Under Head Coach Steve Pikiell, the Stony Brook Seawolves men’s basketball team have once again had a fantastic 20-win season. Since 2011, Stony Brook has won 23 games or more every season, but all have fallen short of one primary goal: the American East Conference Championship.
Pikiell has completely transformed the team into one of the hottest basketball programs in the country. The Seawolves were a subpar 4-4 team after a heavy and challenging road schedule against big name schools, but this was Pikiell’s strategy: to improve the team’s performance by having them square off against the powerhouse schools early on the road.
“We’ll grow from it,” Pikiell said prior to the season starting about the rough road schedule, which included games at Notre Dame, Vanderbilt and Western Kentucky. “We’re getting the best in every league that we’re playing.” Following a tough loss at Northeastern, which gave SBU its fourth road loss of the year, the Seawolves had been nearly unstoppable; until the team was defeated by the University at Albany Great Danes on Feb. 17, it had carried the longest winning streak in DI collegiate basketball this season. It was also the longest winning streak of Pikiell’s 11-year tenure. Over the past five seasons, he’s led Stony Brook to 116 wins.
But since falling short of an NCAA bid , in an excruciating loss to Albany last year, there’s almost no significance for Pikiell in winning a lot of games.
This season, the program has received national attention for its record and winning streak. Its outstanding performance in games has earned it a possible AP Top 25 votes for the first time in the school’s history. According to Pikiell, it’s not a meaningful accolade. He went 4-24 in his first season at Stony Brook back in 2005.
“It means nothing,” Pikell said. “Coach Jim Calhoun, who won two national championships at Uconn. “He said this to me the first time we won 20 games: ‘You’re happy you won twenty, and oh yeah, we used to lose twenty.’ he said to me. ‘Well, win twenty games five more times and then call me.’ I have a lot of pride in the program but it is hard to win one game.” It took Pikiell a month and a half to win his first game here as head coach.
The team carries lethal artillery on the offensive end of the floor, with Jameel Warney, Rayshaun McGrew, Carson Puriefoy and Ahmad Walker all averaging 10 points or more and receiving 30 plus minutes a game.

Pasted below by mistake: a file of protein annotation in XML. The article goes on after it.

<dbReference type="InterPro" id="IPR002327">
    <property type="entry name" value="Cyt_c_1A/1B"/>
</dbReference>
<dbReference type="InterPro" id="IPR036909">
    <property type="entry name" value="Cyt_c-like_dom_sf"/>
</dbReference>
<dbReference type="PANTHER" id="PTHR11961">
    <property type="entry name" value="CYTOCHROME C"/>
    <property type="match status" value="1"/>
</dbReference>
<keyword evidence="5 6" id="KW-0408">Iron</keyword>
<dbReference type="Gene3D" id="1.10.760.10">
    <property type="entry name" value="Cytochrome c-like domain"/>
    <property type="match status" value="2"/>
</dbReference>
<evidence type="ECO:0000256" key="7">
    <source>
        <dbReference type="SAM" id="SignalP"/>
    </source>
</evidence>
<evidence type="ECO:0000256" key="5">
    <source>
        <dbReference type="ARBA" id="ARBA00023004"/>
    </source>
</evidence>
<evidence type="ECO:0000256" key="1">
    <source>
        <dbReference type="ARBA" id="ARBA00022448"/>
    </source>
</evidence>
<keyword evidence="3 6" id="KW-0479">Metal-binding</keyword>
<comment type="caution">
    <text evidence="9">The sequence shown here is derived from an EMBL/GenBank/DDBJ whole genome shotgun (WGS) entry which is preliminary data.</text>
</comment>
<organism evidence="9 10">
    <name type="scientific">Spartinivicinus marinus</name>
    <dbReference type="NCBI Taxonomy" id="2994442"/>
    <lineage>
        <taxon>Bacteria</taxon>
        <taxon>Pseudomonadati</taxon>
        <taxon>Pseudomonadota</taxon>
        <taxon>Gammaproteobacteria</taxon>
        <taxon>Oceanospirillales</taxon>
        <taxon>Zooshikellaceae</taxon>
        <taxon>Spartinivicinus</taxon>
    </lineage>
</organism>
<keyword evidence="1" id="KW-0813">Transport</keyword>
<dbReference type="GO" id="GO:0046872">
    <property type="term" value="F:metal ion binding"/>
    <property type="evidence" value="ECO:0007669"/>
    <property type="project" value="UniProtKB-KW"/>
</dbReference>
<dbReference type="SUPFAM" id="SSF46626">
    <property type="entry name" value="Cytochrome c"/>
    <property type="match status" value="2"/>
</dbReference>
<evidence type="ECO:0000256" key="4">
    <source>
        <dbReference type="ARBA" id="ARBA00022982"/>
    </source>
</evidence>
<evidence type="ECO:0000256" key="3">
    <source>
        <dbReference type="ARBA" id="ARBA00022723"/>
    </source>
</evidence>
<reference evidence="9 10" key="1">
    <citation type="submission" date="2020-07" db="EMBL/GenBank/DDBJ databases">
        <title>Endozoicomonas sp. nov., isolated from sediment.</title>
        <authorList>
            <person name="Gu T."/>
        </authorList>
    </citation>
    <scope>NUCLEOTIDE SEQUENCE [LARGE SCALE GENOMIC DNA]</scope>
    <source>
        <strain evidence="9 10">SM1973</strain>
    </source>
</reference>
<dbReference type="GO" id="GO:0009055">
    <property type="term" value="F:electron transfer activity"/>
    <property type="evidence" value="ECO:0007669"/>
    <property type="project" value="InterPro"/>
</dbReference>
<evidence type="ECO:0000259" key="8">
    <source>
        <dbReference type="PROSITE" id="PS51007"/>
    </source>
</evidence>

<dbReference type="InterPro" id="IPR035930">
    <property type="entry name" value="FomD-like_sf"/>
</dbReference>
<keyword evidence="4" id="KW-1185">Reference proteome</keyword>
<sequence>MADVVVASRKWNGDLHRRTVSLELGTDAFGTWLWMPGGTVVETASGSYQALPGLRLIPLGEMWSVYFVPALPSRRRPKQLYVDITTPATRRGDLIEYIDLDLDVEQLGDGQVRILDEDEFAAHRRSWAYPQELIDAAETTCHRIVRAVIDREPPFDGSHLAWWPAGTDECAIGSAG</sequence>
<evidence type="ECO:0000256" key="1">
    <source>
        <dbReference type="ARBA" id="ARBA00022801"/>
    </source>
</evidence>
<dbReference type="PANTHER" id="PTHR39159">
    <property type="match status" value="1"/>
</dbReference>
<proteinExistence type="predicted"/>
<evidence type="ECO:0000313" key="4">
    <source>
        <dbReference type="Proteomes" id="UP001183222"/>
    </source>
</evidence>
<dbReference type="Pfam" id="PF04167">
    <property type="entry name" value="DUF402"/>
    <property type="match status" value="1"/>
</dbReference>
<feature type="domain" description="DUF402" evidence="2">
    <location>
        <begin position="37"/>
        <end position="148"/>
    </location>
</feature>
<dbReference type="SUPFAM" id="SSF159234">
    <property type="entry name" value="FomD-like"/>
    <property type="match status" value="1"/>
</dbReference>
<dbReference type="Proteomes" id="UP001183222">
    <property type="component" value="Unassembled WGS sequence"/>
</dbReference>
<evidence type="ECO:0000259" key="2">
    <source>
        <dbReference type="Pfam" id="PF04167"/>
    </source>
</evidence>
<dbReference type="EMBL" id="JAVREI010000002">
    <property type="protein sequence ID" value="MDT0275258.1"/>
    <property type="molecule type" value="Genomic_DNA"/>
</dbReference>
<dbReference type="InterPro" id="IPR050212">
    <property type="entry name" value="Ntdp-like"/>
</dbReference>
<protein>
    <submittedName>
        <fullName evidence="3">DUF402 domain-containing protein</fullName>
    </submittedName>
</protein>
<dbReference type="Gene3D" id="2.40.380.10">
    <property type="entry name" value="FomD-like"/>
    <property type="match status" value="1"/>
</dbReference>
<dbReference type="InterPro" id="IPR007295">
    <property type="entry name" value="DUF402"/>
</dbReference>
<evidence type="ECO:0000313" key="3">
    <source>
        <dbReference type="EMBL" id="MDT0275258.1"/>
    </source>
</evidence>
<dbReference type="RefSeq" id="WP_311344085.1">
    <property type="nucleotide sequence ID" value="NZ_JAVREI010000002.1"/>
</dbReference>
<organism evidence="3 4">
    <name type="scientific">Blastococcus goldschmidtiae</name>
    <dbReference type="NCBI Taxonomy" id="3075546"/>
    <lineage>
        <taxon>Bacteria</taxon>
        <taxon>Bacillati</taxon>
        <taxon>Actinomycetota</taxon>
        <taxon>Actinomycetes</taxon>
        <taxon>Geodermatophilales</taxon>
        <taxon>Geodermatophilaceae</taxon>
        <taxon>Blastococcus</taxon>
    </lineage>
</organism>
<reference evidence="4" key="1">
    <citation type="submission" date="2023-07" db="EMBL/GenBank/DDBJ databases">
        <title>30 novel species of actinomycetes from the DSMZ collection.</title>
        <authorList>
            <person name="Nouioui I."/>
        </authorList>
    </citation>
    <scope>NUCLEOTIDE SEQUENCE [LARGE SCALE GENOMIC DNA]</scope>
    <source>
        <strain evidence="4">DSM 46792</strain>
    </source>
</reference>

Jameel Warney is a potential NBA prospect who has broken almost every school record in Stony Brook history this season. He was recently named to the Naismith list, which honors the best NCAA basketball players every season. He’s leading the America East conference in points, blocks, rebounds and field goal percentage. He’s surpassed 2,000 career points and looking at a possible second Conference Defensive Player of the Year award; he did it last year in his junior season. He’s averaging 19 points, 10 rebounds and three blocks a game in his senior season. At the same time, he also feels that the winning streak and national attention does not really do anything for the team.
“It’s great exposure for us and the whole community, but apparently it does not help us with getting wins,” Warney said after the victory against New Hampshire on their former winning streak. “It just really does not do anything for us.”
Warney also added that during this time of year, late in the season, it is crucial to play great basketball. “We love pressure right now,” Warney said on the team’s success. “We need to play our best basketball at the best time.”
The team thrives on becoming better and better every game. Their rigorous teamwork has paid dividends with the way they’re playing this season.
The players and coaches are heavily determined to reach the conference championship game for the fifth time in Pikiell’s tenure and make the NCAA Tournament for the first time in the school’s history.